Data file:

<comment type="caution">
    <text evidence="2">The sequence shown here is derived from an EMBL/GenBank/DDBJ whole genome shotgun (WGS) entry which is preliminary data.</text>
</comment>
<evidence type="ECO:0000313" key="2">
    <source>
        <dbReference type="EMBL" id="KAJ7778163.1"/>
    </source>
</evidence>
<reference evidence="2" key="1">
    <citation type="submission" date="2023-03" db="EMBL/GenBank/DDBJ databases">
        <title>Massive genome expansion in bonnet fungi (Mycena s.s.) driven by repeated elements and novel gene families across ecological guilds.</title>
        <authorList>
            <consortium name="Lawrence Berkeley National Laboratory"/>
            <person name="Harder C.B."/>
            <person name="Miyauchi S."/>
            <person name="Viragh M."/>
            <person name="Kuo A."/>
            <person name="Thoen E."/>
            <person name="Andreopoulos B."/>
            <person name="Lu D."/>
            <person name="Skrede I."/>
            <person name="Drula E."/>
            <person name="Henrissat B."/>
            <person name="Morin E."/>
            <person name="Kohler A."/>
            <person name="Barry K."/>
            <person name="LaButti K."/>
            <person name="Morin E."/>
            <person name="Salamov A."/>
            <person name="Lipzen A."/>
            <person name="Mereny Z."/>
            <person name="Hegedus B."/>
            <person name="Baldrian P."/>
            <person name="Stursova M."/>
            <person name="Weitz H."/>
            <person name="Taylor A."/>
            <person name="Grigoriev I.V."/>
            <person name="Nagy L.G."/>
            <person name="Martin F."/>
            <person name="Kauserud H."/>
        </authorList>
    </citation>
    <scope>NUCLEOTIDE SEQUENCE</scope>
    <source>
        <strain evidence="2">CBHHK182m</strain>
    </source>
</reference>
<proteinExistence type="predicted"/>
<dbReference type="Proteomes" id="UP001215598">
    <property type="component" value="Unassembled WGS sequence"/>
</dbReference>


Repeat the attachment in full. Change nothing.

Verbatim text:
<comment type="caution">
    <text evidence="2">The sequence shown here is derived from an EMBL/GenBank/DDBJ whole genome shotgun (WGS) entry which is preliminary data.</text>
</comment>
<evidence type="ECO:0000313" key="2">
    <source>
        <dbReference type="EMBL" id="KAJ7778163.1"/>
    </source>
</evidence>
<reference evidence="2" key="1">
    <citation type="submission" date="2023-03" db="EMBL/GenBank/DDBJ databases">
        <title>Massive genome expansion in bonnet fungi (Mycena s.s.) driven by repeated elements and novel gene families across ecological guilds.</title>
        <authorList>
            <consortium name="Lawrence Berkeley National Laboratory"/>
            <person name="Harder C.B."/>
            <person name="Miyauchi S."/>
            <person name="Viragh M."/>
            <person name="Kuo A."/>
            <person name="Thoen E."/>
            <person name="Andreopoulos B."/>
            <person name="Lu D."/>
            <person name="Skrede I."/>
            <person name="Drula E."/>
            <person name="Henrissat B."/>
            <person name="Morin E."/>
            <person name="Kohler A."/>
            <person name="Barry K."/>
            <person name="LaButti K."/>
            <person name="Morin E."/>
            <person name="Salamov A."/>
            <person name="Lipzen A."/>
            <person name="Mereny Z."/>
            <person name="Hegedus B."/>
            <person name="Baldrian P."/>
            <person name="Stursova M."/>
            <person name="Weitz H."/>
            <person name="Taylor A."/>
            <person name="Grigoriev I.V."/>
            <person name="Nagy L.G."/>
            <person name="Martin F."/>
            <person name="Kauserud H."/>
        </authorList>
    </citation>
    <scope>NUCLEOTIDE SEQUENCE</scope>
    <source>
        <strain evidence="2">CBHHK182m</strain>
    </source>
</reference>
<proteinExistence type="predicted"/>
<dbReference type="Proteomes" id="UP001215598">
    <property type="component" value="Unassembled WGS sequence"/>
</dbReference>